[2] The Second Circuit joined three other circuits in adopting the Third Circuit’s Moench presumption. See Kuper v. Iovenko, 66 F.3d 1447 (6th Cir. 1995); Kirschbaum v. Reliant Energy Inc., 526 F.3d 243 (5th Cir. 2008); and Quan v. Computer Sciences Corp., 623 F.3d 870 (9th Cir. 2010).

 

Sara Pikofsky is a Partner at Jones Day.  She has extensive experience with all phases of litigation focusing on violations of ERISA’s fiduciary duty and prohibited transaction provisions.  In addition, Ms. Pikofsky represents independent fiduciaries appointed by the courts and by benefit plans in a variety of matters, including compliance with U.S. Department of Labor Prohibited Transaction Exemption 2003-39.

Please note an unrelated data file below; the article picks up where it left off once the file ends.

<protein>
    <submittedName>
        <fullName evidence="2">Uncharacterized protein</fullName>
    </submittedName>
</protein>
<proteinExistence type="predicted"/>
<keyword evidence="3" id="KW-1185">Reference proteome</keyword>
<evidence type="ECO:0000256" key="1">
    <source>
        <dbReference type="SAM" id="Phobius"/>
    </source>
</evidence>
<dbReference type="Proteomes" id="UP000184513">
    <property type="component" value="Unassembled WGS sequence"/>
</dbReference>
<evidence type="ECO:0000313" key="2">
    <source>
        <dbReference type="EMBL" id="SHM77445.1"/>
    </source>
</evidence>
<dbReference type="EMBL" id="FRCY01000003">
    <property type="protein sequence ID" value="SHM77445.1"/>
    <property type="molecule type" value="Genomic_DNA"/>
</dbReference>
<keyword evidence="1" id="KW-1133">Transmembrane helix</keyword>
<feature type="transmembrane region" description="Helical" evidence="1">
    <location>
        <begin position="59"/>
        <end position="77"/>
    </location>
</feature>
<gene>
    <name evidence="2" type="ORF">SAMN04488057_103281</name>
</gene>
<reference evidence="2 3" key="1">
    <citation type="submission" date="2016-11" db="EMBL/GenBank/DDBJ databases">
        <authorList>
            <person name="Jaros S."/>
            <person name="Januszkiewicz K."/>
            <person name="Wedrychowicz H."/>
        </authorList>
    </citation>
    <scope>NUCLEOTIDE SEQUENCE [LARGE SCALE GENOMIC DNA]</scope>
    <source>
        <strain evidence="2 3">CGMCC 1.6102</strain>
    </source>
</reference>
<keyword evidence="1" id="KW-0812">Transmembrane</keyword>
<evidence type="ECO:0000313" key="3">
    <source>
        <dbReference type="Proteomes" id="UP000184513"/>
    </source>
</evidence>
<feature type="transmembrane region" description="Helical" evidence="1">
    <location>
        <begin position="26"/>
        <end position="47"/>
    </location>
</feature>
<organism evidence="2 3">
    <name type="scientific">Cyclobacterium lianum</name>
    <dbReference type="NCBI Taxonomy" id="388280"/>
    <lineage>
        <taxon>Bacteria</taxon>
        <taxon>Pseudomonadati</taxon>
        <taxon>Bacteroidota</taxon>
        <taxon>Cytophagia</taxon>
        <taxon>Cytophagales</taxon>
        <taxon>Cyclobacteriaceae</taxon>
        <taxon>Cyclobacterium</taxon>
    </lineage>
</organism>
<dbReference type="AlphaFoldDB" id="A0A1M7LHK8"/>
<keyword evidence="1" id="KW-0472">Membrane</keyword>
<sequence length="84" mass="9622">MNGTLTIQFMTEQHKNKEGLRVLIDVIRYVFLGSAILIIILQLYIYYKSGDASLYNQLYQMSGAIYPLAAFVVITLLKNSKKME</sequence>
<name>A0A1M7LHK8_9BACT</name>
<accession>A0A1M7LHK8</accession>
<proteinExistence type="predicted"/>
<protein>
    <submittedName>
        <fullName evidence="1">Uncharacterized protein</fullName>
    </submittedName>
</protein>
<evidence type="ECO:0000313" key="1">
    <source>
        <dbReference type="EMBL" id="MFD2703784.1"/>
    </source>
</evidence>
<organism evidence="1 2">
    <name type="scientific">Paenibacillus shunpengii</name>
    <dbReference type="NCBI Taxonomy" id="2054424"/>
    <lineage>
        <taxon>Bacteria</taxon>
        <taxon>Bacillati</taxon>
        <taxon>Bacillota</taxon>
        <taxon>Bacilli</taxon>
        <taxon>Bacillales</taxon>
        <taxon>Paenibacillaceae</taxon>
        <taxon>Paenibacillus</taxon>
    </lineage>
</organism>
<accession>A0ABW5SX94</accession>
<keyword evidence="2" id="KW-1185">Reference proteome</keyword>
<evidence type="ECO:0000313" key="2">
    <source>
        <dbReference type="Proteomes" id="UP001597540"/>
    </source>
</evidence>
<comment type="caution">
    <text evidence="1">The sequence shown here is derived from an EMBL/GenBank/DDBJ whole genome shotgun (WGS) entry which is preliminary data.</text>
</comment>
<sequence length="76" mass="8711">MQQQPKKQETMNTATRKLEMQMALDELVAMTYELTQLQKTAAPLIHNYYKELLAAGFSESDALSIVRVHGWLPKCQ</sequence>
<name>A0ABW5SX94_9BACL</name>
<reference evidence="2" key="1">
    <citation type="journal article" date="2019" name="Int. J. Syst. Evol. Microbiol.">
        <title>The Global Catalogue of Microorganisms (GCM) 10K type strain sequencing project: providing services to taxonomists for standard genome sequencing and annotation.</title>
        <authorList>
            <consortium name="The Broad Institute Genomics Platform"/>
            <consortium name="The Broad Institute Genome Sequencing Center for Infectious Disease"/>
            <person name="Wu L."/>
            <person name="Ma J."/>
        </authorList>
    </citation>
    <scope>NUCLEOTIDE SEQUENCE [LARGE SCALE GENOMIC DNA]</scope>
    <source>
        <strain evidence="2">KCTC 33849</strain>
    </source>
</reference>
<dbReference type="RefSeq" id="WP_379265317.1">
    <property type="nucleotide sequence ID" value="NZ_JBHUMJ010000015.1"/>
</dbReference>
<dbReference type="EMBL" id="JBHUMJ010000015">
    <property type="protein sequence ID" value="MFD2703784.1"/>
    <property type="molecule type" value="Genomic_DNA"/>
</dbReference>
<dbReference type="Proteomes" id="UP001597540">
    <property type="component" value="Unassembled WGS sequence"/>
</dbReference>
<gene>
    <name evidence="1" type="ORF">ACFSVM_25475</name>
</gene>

Please email the author at spikofsky@jonesday.com with questions about this article.